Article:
The time required to examine slides was identical for the conventional fluorescence microscope and the Lumin LED attachment. However, the average time spent examining slides with the Zeiss Primo Star iLED was significantly less than with the other two microscopes. Subjective reports from our technologists confirmed that the Zeiss was the easiest of the 3 to use, provided the most convenient focusing and brightest viewing fields when screening slides. Importantly, the technologists confirmed that the Zeiss microscope was easily used without a darkroom. This was similar to the user -reviews reported by Albert et al. [15].

The spectrum of light produced by LED devices is narrower than that provided by mercury vapour conventional fluorescence microscopes and its wavelength is produced to match specifically the peak absorbance of auramine stains [10]. This likely contributes to the increased brightness produced by LED microscopes and explains why they can be used without a darkroom. However, the Lumin attachment did not demonstrate the same superior reading efficiency as the Zeiss. Our technologists reported that the Lumin was more difficult to focus, and the resulting fluorescence of the auramine-stained bacilli was dim and they would not recommend its use without a darkroom. The manufacturers of the Lumin have since recognized that the objective light source was too dim, and newer models have been improved in this regard. Another practical characteristic of the Lumin (and other similar objective lens attachments) is the fact that the light source needs to be plugged in directly to the objective lens being used. Not only can this create an obstruction while the technologist is working, but it also makes it inconvenient to switch between different objective lenses and thus different viewing magnifications. This assumes you have more than one Lumin objective lens (as we did in this study); otherwise you are strictly limited to one magnification. While the Lumin has received both positive and negative reviews in other studies [13], [15], [18], [30], many of its benefits (including low upfront cost and portability) are less important in most high-income settings.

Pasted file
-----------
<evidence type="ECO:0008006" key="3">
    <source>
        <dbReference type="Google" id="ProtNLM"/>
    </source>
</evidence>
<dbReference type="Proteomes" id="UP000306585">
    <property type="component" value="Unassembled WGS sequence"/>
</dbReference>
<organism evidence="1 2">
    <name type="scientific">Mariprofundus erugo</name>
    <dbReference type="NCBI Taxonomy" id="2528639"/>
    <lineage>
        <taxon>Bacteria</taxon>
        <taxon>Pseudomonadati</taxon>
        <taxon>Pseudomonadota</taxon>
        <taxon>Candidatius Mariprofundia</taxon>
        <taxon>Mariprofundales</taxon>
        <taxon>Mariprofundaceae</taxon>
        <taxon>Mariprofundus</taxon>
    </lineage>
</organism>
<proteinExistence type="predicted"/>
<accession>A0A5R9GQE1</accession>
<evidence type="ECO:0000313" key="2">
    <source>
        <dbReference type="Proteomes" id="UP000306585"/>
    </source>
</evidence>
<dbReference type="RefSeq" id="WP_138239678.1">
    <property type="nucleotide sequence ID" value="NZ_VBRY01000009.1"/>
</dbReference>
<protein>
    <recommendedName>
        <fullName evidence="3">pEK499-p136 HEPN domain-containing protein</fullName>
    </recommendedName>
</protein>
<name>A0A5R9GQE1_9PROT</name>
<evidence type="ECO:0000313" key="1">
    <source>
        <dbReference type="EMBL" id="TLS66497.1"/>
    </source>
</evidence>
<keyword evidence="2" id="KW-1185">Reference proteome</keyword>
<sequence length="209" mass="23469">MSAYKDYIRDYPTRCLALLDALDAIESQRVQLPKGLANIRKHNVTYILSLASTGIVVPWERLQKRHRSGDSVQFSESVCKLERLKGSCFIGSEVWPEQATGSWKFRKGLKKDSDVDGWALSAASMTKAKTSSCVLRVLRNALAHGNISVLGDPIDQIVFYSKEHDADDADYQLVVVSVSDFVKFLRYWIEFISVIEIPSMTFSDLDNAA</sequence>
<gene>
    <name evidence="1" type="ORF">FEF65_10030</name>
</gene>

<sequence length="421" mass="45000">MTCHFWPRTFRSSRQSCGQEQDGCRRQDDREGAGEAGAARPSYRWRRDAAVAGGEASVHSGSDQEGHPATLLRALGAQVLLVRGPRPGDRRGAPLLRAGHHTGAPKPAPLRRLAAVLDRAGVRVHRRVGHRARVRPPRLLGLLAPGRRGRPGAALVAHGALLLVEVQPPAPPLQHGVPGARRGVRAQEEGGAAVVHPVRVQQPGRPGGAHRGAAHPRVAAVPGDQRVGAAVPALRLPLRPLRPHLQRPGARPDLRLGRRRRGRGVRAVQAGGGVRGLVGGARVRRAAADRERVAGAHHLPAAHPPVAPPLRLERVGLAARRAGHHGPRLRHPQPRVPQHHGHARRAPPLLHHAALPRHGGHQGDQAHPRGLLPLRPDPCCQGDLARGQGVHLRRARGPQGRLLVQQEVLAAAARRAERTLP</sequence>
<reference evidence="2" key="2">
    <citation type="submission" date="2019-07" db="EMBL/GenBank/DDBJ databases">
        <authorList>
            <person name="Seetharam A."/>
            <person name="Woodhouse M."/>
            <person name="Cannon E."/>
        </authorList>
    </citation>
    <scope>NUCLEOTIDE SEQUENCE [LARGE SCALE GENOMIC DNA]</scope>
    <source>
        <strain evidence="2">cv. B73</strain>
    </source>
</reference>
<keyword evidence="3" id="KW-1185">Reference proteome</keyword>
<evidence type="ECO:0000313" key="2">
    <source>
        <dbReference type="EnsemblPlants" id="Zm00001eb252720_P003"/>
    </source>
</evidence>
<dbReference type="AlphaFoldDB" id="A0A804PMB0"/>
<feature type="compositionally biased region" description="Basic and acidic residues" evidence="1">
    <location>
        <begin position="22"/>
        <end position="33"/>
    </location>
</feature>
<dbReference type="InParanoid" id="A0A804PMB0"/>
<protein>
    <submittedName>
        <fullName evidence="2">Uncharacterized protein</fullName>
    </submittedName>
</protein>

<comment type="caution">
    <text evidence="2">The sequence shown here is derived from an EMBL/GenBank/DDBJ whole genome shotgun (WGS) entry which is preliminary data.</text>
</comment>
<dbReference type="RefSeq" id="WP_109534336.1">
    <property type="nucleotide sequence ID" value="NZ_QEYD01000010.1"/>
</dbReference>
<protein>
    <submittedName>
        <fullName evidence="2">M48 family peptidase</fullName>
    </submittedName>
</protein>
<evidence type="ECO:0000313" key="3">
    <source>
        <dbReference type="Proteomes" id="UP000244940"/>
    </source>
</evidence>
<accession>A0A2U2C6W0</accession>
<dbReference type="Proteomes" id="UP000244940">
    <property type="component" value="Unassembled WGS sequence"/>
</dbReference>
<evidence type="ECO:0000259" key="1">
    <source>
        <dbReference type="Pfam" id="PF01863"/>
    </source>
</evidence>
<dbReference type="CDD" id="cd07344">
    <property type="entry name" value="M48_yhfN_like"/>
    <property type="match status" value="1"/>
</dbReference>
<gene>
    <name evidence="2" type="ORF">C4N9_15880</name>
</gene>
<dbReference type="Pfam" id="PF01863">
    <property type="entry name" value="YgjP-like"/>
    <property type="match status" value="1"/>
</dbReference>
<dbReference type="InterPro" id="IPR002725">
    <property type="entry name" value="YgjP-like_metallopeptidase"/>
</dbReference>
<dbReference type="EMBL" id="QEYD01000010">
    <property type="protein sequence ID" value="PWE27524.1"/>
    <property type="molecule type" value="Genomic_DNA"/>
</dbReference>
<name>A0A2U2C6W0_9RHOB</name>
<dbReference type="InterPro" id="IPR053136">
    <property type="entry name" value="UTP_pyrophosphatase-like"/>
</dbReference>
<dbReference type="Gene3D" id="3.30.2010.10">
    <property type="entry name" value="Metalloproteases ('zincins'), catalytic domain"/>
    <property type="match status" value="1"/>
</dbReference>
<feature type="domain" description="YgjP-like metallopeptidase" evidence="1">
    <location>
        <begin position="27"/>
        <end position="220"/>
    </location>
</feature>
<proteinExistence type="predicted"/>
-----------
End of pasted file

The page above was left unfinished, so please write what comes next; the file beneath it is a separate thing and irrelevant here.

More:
The LED fluorescent microscopes (Zeiss Primo Star iLED and LW Scientific Lumin) had nearly identical accuracy compared to a conventional fluorescent microscope (Leica DMLS) for the detection of AFB in patient specimens. The Zeiss required significantly less time for smear examination compared to either the conventional fluorescence microscope or the Lumin. Given the practical benefits of LED microscopes for TB diagnosis, and comparable accuracy to the current standard of a conventional fluorescence microscope, we conclude that LED microscopy should be considered by all TB diagnostic laboratories, including those in high-income settings, as a replacement for conventional FM. Our findings provide support for the recent WHO policy which recommended that conventional FM be replaced by LED FM using auramine staining in all settings where FM is currently used [21].


The authors would like to thank laboratory technologists Kathy Kyriazopoulos and Jennifer Glasgow, as well as the staff in the microbiology laboratories of the Jewish General Hospital and Royal Victoria Hospital, Montreal, Quebec.

Author Contributions

Conceived and designed the experiments: JM CG. Performed the experiments: JM. Analyzed the data: JM MP CG. Contributed reagents/materials/analysis tools: CG. Wrote the paper: JM MP AR DM CG.


  1. 1. World Health Organization (2010) Global Tuberculosis Control. Geneva, Switzerland: World Health Organization.
  2. 2. Ellis E, Dawson K, Gallant V, Phypers M, Scholten D (2010) Tuberculosis in Canada 2009 - Pre-release. Ottawa, ON: Public Health Agency of Canada.. Available at :​is. Accessed March 7, 2011.
  3. 3. Small PM, Pai M (2010) Tuberculosis diagnosis--time for a game change. N Engl J Med 363: 1070–1071.
  4. 4. Wallis RS, Pai M, Menzies D, Doherty TM, Walzl G, et al. (2010) Biomarkers and diagnostics for tuberculosis: progress, needs, and translation into practice. Lancet 375: 1920–1937.
  5. 5. Steingart KR, Ng V, Henry M, Hopewell PC, Ramsay A, et al. (2006) Sputum processing methods to improve the sensitivity of smear microscopy for tuberculosis: a systematic review. Lancet Infect Dis 6: 664–674.